Fleet executive panel says driver image, engagement critical to solving shortage

user-gravatar Headshot
Updated Dec 5, 2013
CCJ editor Jeff Crissey interviews a panel of fleet executives at the 2013 CCJ Fall Symposium.CCJ editor Jeff Crissey interviews a panel of fleet executives at the 2013 CCJ Fall Symposium.

In the next decade, the trucking industry must add 239,000 drivers, per year, to keep up with freight demand and replace the 37 percent today’s drivers that will retire. A panel of fleet executives discussed solutions to this pending crisis, Dec. 4, at the CCJ Fall Symposium in Scottsdale, Ariz.

The panel agreed that improving the public’s image of the transportation industry is the single biggest obstacle for attracting new drivers to the profession.

“We need to turn that ship in the right direction,” said panelist Keith Tuttle, president of Motor Carrier Service (MCS), a 100-truck carrier based in Toledo, Ohio. As part of the discussion on how to improve public image, the panel, moderated by CCJ Editor Jeff Crissey, discussed the Trucking Moves America Forward campaign, a new industry program.

Don Lefeve, executive director of the Commercial Vehicle Training Association (CVTA), added another obstacle to solving the crisis — federal and state funding for CDL schools. Congress has not dedicated funds to train workers for a career in transportation. CVTA represents 180 locations that train 50,000 drivers a year. The association has about 20 carrier partners that hire entry-level drivers.

Tuttle said MCS does not hire straight out of driving school. The company with its regional, Midwest operations received the 2012 “Best Fleet to Drive For” award from the Truckload Carriers Association. Its turnover rate is about 27 percent, he said.

“The best hire is somebody who has got experience. There is a much higher turnover rate with guys who are right out of school,” he said. In recent months, however, Tuttle has noticed an alarming trend among his long-tenured drivers. “Drivers who are leaving now have been with us for 10 to 15 years.”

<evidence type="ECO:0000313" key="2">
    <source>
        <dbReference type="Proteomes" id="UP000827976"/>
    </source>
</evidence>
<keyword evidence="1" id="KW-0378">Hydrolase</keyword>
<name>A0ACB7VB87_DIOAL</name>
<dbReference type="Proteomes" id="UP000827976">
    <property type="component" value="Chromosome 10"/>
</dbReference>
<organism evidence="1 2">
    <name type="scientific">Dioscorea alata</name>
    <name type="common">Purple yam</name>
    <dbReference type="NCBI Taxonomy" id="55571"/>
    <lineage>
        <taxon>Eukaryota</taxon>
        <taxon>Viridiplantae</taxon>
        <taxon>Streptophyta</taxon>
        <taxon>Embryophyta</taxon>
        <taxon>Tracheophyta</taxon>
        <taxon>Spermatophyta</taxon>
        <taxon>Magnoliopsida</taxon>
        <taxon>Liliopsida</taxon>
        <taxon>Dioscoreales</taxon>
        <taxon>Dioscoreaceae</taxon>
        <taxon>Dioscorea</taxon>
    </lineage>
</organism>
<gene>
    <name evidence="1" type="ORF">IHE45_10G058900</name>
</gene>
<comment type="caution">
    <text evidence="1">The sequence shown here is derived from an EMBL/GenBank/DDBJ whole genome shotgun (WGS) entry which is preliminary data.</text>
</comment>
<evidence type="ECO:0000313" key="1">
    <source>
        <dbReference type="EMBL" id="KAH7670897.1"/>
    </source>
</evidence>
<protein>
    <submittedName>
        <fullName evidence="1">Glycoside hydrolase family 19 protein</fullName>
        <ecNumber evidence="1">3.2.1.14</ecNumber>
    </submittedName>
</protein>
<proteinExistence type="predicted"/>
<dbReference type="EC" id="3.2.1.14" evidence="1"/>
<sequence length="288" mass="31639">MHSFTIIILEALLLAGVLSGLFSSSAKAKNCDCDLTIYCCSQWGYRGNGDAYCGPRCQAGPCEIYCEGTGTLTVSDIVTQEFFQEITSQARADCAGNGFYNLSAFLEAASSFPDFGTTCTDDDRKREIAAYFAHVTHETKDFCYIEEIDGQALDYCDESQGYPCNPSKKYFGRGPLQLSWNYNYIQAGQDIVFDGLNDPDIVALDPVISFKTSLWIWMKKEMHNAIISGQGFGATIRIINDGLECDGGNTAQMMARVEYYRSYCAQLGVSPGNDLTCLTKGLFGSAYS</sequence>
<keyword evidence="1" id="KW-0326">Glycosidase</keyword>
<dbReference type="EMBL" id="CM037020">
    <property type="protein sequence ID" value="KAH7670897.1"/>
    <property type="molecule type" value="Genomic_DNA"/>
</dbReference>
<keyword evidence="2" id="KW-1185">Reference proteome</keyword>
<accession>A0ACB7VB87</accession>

Tuttle didn’t have an explanation for why long-tenured drivers are changing jobs, but he expressed concern about the dwindling supply of qualified drivers.

“Most good carriers will not hire a large percentage of drivers,” he continued. “We will look at one out of 150 applications sent to us. We do very well financially but we are frustrated with our ability to show substantial growth with the driver situation right now.”

Partner Insights
Information to advance your business from industry suppliers

Panelist John Hancock, director of training and driver recruiting for Prime, Inc., added that the carrier sees a large number of applicants who, for various reasons, are not employable for any job due to serious flaws in their work history. Prime, based in Springfield, Mo., has 5,300 power units and 6,300 drivers with tanker, reefer and flatbed operations.

Prime has a turnover rate of 61 percent, far below the average rate for large truckload carriers. The company is focused on creating opportunities for its employees and contractors to maximize their income and see trucking as a good career choice.

“We need to generate a work force that wants to do this,” he said. “People want a good job.” The definition of “good job” varies by person, he added, but everyone wants a good income and opportunity for growth to fulfill their basic needs.

Hancock cited studies from a book, The Coming Jobs War by Jim Clifton, that 20 percent of people in the United States are underemployed. The book also says only 28 percent of employees are engaged and trying to line themselves up with the company’s objectives. Fifty-three percent are not engaged and are “just showing up.”

“We want to have much a higher number engaged,” he said. “We believe in weekly measures. All associates are paid this week based on what happened last week.” Drivers also receive a weekly fuel bonus.

“If we can give people a vehicle to accomplish (income growth), they will come and be part of that,” he said.

MCS will be raising driver pay this week, Tuttle said. About half of its drivers made over $55,000 last year. Some made more than $65,000 and are home 10 to 13 nights per month on average. Its drivers are also involved in planning routes and rating customers.

“We actually fired a good customer three weeks ago for some of their detention policies,” Tuttle said.

The panel agreed that health and wellness programs are part of the solution to creating good jobs for drivers. Prime has created a “Fittest of the Fleet” competition in addition to participating in TCA’s Weight Loss showdown. The panelists also agreed that having new equipment spec’d with creature comforts has become standard fare for attracting over-the-road drivers.